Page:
Quote:
    As CPUs continue to evolve with more cores, I find it more likely we'll see CPU based physics being the most popular physics solution.


    Yep, and I think that's why intel bought Havok, to give them that direction for their future Larrabee and multi-core verse, where the average user doesn't need one, but a gamer could easily now make a case for a new mega CPU versus a quad core with 3 Graphics cards or a PPU had either of those solutions gotten traction. Now intel owns the largest physics software company, and can guide the direction of physics gameplay back towards their hardware, and that they're making graphics chips, I wouldn't hold my breatyh thinking that they'll make it free and open to AMD and nV even if they go the GPU route.

    Quote:
    I think the majority of developers will not support these tools because they'll be the minority of the market, and they're more interested in making money than having the most advanced game out.


    Personally I think they aren't going to be worried about having the most advanced game so much as having an easy and profitable path to use some additional features. I suspect intel will be more biased with their implementation of Havok features favouring themselves, more so than AMD and nV were with GITG and TWIMTBP.
  13. TheGreatGrapeApe said:
    Yep, and I think that's why intel bought Havok, to give them that direction for their future Larrabee and multi-core verse, where the average user doesn't need one, but a gamer could easily now make a case for a new mega CPU versus a quad core with 3 Graphics cards or a PPU had either of those solutions gotten traction. Now intel owns the largest physics software company, and can guide the direction of physics gameplay back towards their hardware, and that they're making graphics chips, I wouldn't hold my breatyh thinking that they'll make it free and open to AMD and nV even if they go the GPU route...

    ...Personally I think they aren't going to be worried about having the most advanced game so much as having an easy and profitable path to use some additional features. I suspect intel will be more biased with their implementation of Havok features favouring themselves, more so than AMD and nV were with GITG and TWIMTBP.


    I agree... intel is not the best of friends when it comes to making the "best" implementation of an "open" platform... while I am sure if there is a vpu solution in the newer havoc renditions and amd/Nv will be able to leverage at least some of that (but don't NEED to as graphics are still their butter)... ageia is in a tight spot that is getting smaller each day.
  14. TheGreatGrapeApe said:
    They have software and drivers, just nothing more than demos though, no games.
    You're right; I've run those silly tech demos from Nvidia that technically show physics calculations can be done on the GPU.
  15. To the GreatGrapeApe,

    Quote :


    I thought it would come to pass and I still have a 1600xt I bought just for that purpose (over a year ago)still in the shrink wrap.





    Very dumb idea, X1600s weren't getting more expensive or rare with time, why?

    I got the card for $100 at BB. Other sellers were still selling it at $200. Actually they are very rare to find now in such a pristine mint condition. :-)
  16. Maybe Intel will now buy a gaming company and SHOWCASE its new physics technology on a 'special/programable' CPU core. Maybe one of the cores can be programmable for Graphics or graphics assist.

    How about a sextet core CPU so you can have your quad and the other 2 cores be dedicated to graphic rendition of some nature?

    This would give AMD another run for its money because the speculation was that an AMD/ATI company could put both Cpu and Gpu on the same card and enjoy the benefits of that pairing. I do not know how all this will work out, but I do not see Intel letting up the pressure on AMD ever again.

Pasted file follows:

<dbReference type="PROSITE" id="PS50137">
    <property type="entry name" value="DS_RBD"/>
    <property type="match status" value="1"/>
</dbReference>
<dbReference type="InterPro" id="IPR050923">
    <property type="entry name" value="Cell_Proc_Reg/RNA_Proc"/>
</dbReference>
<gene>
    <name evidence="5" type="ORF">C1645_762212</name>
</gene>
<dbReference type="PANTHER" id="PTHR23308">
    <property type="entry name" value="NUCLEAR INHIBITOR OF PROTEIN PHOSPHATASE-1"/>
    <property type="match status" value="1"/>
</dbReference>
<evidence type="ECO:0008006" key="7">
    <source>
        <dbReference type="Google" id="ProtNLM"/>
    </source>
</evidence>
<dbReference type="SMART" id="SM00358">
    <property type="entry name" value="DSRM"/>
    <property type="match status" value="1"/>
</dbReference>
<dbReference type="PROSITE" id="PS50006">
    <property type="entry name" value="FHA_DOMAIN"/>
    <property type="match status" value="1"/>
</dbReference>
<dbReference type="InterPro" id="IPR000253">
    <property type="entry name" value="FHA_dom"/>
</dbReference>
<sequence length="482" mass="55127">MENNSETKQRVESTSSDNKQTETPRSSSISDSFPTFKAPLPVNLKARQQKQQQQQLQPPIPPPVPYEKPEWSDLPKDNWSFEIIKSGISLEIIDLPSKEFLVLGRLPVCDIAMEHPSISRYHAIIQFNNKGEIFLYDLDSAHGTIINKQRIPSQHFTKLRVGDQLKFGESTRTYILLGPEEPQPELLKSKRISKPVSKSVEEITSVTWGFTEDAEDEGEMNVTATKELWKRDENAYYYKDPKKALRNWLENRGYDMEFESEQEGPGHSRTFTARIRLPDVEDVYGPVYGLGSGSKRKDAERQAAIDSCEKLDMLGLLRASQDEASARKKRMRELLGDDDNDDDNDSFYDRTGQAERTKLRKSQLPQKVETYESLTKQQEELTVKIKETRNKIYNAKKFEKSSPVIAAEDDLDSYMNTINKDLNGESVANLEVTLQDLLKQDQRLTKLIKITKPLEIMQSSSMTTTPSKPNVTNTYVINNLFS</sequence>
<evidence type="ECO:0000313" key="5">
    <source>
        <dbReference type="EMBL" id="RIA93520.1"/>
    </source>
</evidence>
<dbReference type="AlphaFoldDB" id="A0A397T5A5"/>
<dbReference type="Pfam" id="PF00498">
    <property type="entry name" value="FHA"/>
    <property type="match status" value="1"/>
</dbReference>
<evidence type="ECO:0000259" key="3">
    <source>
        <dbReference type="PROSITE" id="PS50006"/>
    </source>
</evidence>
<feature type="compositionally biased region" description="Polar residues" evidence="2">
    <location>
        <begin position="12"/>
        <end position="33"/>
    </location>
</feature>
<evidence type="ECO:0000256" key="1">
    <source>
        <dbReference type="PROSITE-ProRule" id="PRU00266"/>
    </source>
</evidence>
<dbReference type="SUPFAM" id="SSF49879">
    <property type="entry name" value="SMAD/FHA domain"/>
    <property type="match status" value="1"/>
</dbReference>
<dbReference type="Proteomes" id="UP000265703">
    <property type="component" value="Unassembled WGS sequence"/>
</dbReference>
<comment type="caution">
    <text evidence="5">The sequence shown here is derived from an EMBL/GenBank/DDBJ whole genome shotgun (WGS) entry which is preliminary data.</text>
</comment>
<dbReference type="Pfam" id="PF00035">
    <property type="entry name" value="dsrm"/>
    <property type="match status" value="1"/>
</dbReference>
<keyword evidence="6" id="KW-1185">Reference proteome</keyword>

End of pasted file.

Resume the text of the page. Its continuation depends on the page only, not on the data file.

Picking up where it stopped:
17. hcforde said:
    ...because the speculation was that an AMD/ATI company could put both Cpu and Gpu on the same card and enjoy the benefits of that pairing.


    not speculation. They are doing it... not on a card, but both on a cpu package. Toms has had many news articles speaking of this. I am not flaming nor fanboi-posting, just keeping the info real. ;)
  18. sojrner


    Good to hear they have not dropped the ball on that. One poster pm'ed me when the ATI/AMD merger was new and told me the same thing among otherthings that was going on behind the scene. GOOD to know that AMD is still focused on it. Also gives more understandibility as to the WHY of Intel/Havok thing. Classic business model to stop competing on price after your product becomes a commodity and begin to compete on features.
  19. hcforde said:
    To the GreatGrapeApe,

    Quote :


    I thought it would come to pass and I still have a 1600xt I bought just for that purpose (over a year ago)still in the shrink wrap.





    Very dumb idea, X1600s weren't getting more expensive or rare with time, why?

    I got the card for $100 at BB. Other sellers were still selling it at $200. Actually they are very rare to find now in such a pristine mint condition. :-)


    Just think, if you keep that card all pristine and in its factory box, maybe your grandchildren will be able to sell it for a fortune as an antique from the past. Won't be worth anything as a computer part, but the museum quality, that's the ticket. Kind of like my 1965 Plymouth with the 426. It sold new for $3000, plunged in value to a few hundred dollars, and now I've seen similar cars sell for a couple million on today's market. You just never know what's going to end up trash and what's going to be worth a pot of gold.
  20. rofl... put it in a hyperbaric chamber like Michael Jackson... it will live forever!
  21. sojrner said:
    not speculation. They are doing it... not on a card, but both on a cpu package. Toms has had many news articles speaking of this. I am not flaming nor fanboi-posting, just keeping the info real. ;)


    The combo cpu/gpu are just that just a cpu and video card on one chip nothing more. NO speed increase no performance increase, just a simple solution nothing else.
    If they made the gpu an apu on the cpu, that's different (like a Powerpc cpu). Gpus calculate far faster then any cpu period. The reason Physics cards died, is most calculations are taken by the gpu, the physics cards get the "leftovers" hense NO performance gain (some report performance DROP). The Havok FX (aka hardware) was suppose to address that so code could be sent directly to the physics card instead of the gpu intercepting it.
    And btw, ati and nvidia support physics in their gpus, as one said, Havok (software).